From the jaws of death: Survivor from Meghalaya mine narrates his account

Saheb Ali still shudders at the mention of Ksan in Meghalaya’s East Jaintia Hills where 15 miners have been trapped in an illegal coalmine for more than a fortnight now.

Published: 30th December 2018 04:22 AM  |   Last Updated: 30th December 2018 01:54 PM   |  A+A-

Navy personnel entering the vertical shaft of the illegal coalmine at Ksan in Jaintia Hills district of Meghalaya for a recce | PTI

Express News Service

BHANGNAMARI (ASSAM): Saheb Ali still shudders at the mention of Ksan in Meghalaya’s East Jaintia Hills where 15 miners have been trapped in an illegal coal mine for more than a fortnight now.
Ali, 21, is among the five miners who managed to climb out of the coalmine unscathed, clinging on to dear life by clutching the wires of a motor pump even as flood waters rose rapidly in the dark pits of the mine 380 feet below. “I held on to the wire and started climbing, four others did the same,” he said at his home in Bhangnamari village located in Lower Assam’s Chirang district.

Three others from the village were not so lucky, they are still trapped in the flooded mine and villagers have given up hope of their survival. Recalling the incident, Ali said they entered the mine early in the morning of December 13. “I went to bed early the previous night as work begins at dawn. It was around 5 am when 22 of us went down around 380 feet into the pit,” he said, his voice still quivering with fear.

READ | Meghalaya's mine of death: No light at the end of the tunnel

“The surface inside a coal mine where the miners are dropped by trolleys is called the ground. It is from here that coal stacked in baskets is lifted out of the mine with the help of cranes,” he explained. Once at the “ground” of the coal mine, miners have to enter tunnels to extract coal. “Eighteen miners, including me, were working inside the tunnels while four were in the ground to load the coal into the baskets.”

“I was around six to seven feet inside a tunnel. Some others had entered 300-400 feet,” Ali said. “My job was to carry the extracted coal to the ground.”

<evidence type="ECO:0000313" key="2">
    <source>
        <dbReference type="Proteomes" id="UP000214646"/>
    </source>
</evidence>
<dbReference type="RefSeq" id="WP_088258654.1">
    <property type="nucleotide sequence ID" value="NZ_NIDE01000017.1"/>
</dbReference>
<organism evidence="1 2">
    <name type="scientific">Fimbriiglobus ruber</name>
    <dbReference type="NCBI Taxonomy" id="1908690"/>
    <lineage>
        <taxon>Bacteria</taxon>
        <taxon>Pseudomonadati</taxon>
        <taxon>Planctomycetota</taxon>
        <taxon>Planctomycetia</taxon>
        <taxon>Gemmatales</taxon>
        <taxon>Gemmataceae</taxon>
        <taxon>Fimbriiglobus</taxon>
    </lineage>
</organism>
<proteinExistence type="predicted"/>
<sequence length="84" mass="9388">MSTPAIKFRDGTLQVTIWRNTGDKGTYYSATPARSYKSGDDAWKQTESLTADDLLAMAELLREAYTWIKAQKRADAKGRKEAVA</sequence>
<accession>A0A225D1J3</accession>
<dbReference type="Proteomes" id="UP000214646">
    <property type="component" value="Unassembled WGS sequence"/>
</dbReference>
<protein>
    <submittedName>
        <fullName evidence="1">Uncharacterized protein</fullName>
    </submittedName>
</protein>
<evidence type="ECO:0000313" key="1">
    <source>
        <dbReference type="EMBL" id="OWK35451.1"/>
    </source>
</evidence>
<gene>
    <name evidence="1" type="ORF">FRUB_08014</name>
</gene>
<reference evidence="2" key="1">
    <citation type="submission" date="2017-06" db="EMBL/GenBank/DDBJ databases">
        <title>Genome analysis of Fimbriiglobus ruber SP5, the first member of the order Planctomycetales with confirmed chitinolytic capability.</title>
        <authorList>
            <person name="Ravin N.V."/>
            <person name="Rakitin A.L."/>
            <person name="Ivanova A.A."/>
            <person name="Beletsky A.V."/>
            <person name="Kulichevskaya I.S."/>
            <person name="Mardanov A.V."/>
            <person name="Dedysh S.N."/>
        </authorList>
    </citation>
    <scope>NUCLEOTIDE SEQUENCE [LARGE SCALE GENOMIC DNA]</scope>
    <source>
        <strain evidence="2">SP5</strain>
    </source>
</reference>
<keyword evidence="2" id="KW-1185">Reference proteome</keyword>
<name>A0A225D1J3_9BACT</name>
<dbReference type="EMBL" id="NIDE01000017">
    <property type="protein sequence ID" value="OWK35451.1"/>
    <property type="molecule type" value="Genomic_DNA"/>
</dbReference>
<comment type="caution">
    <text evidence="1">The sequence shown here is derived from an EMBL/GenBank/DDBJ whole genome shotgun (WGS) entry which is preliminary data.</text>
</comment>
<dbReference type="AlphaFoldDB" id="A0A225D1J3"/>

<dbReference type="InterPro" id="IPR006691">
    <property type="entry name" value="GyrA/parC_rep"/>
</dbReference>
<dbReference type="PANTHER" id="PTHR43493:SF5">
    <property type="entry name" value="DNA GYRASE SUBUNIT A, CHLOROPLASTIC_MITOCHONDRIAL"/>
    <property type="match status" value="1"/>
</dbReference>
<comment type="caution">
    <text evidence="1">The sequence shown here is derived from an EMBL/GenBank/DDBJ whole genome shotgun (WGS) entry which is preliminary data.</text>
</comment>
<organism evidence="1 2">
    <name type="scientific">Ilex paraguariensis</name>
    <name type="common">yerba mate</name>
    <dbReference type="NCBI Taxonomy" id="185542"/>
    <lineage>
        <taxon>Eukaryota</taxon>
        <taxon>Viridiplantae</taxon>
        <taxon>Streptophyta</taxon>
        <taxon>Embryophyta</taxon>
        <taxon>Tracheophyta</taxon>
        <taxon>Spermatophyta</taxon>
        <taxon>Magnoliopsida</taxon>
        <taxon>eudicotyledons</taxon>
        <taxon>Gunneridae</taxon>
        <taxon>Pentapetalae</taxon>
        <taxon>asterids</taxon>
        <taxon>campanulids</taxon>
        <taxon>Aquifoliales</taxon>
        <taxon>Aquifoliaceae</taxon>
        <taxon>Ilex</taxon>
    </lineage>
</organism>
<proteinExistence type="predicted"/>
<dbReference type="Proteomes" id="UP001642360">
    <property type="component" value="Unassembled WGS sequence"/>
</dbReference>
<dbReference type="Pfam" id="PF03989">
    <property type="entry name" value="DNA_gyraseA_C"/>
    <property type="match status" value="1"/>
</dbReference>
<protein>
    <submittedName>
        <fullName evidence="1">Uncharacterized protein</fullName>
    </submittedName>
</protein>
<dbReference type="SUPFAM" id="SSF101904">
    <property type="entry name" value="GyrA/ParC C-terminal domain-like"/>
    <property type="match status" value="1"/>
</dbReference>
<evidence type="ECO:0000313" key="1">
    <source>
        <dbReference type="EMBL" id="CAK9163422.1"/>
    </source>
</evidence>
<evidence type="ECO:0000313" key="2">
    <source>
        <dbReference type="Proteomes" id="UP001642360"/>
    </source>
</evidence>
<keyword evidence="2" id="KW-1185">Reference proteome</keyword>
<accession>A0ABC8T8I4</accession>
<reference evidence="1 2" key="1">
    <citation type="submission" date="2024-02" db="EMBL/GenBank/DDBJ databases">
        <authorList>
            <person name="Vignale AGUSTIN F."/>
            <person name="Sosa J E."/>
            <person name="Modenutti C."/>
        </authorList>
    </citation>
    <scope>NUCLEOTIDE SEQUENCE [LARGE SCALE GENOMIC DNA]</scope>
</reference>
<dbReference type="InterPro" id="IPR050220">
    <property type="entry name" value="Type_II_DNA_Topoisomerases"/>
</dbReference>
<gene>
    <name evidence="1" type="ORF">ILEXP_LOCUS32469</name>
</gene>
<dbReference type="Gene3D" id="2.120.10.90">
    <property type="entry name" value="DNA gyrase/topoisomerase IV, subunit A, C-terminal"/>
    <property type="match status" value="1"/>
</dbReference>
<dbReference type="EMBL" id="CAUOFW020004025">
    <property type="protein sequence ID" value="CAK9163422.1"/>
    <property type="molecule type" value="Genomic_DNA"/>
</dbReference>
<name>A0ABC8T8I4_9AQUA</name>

READ | Meghalaya mine mishap: No way trapped miners will come out alive, says survivor

He said it was around 7 am while they were busy working inside the tunnels when he heard the sound of water flowing. “Suddenly I heard a loud noise of the flow of water and a strong wind. Realising what was in store, I thought I have to save my life. So, I came out of the tunnel as fast as I could. By then the water had flooded the ground and its level was rising,” he said. Trapped, Ali thought it was the end. “I thought I would die and I prayed that my body reaches home.” 

It was then he and his four fellow survivors noticed the wires of a motor pump. They caught hold of the wires and started climbing. As they climbed, they noticed a miner coming down into the pit sitting in a trolley. They thought he had come to rescue them. But to their dismay, the trolley did not stop and went further down the pit. As it reached the water, the man jumped out and he too held on to the wires.

Call it a stroke of luck or otherwise, after a while, the trolley emerged from the water and started going upwards. All six of them somehow managed to climb into it and were eventually rescued.
“Even though I have survived, I have no joy as there are people trapped inside. One of them is my relative. I don’t think any of them is alive now. I spent that night with a friend at another coal mine. The next day my brother came and brought me home,” Ali said.

Despite knowing the dangers of working in these illegal mines, many labourers from far and wide flock there as the wages are high. Miners can earn up to Rs 1,500 a day. In contrast, farm labourers get only Rs 200-400. Contrary to reports, Ali claimed that 17 miners, not 15, are still trapped as altogether 22 had gone down. Two of those who survived are locals.

Ali’s mother, Sarita Bibi, said on learning about the risks involved in rathole mining, she asked him to return to the village. “Just three days before the incident he had told me on the phone how risky it was to work in a coalmine. I told him to come back home but he said he had to run the family,” she said outside their thatched house.

Ali’s sister Rejia Khatun thanked God for saving his life. “I came from Mangaldoi (where she is married) to see my brother. I am thankful to Allah for saving his life. It is sad that three youth from this village are among those who are trapped and are possibly dead,” she said. Ali is the family’s sole breadwinner. His elder brother, Saijal Rahman, too worked as a miner earlier but returned to the village after marriage. He now is a daily-wage earner. As he looked at the verdant paddy fields and reminisced, Ali said he would return to Meghalaya to work as a coal miner. Else, he stares at an uncertain future.


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  • Hari

    We India and want everything illegal. The guys are paying price for same. Also when they earned and paid police to turn blind eye to let them go
    2 years ago reply
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